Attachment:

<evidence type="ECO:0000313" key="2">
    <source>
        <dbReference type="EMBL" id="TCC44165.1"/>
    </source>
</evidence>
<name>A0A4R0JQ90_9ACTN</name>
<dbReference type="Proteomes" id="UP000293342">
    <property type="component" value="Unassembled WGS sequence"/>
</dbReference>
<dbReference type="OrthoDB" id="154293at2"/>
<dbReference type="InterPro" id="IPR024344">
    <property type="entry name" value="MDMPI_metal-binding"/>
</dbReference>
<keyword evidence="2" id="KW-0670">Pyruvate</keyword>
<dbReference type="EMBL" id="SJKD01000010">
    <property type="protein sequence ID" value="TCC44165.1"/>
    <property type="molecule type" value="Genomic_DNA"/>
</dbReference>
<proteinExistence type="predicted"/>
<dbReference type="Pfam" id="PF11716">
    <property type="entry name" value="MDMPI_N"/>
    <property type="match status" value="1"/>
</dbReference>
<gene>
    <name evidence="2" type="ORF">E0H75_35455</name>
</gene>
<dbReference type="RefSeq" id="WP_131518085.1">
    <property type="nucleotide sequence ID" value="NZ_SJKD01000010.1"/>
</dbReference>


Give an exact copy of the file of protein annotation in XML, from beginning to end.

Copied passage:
<evidence type="ECO:0000313" key="2">
    <source>
        <dbReference type="EMBL" id="TCC44165.1"/>
    </source>
</evidence>
<name>A0A4R0JQ90_9ACTN</name>
<dbReference type="Proteomes" id="UP000293342">
    <property type="component" value="Unassembled WGS sequence"/>
</dbReference>
<dbReference type="OrthoDB" id="154293at2"/>
<dbReference type="InterPro" id="IPR024344">
    <property type="entry name" value="MDMPI_metal-binding"/>
</dbReference>
<keyword evidence="2" id="KW-0670">Pyruvate</keyword>
<dbReference type="EMBL" id="SJKD01000010">
    <property type="protein sequence ID" value="TCC44165.1"/>
    <property type="molecule type" value="Genomic_DNA"/>
</dbReference>
<proteinExistence type="predicted"/>
<dbReference type="Pfam" id="PF11716">
    <property type="entry name" value="MDMPI_N"/>
    <property type="match status" value="1"/>
</dbReference>
<gene>
    <name evidence="2" type="ORF">E0H75_35455</name>
</gene>
<dbReference type="RefSeq" id="WP_131518085.1">
    <property type="nucleotide sequence ID" value="NZ_SJKD01000010.1"/>
</dbReference>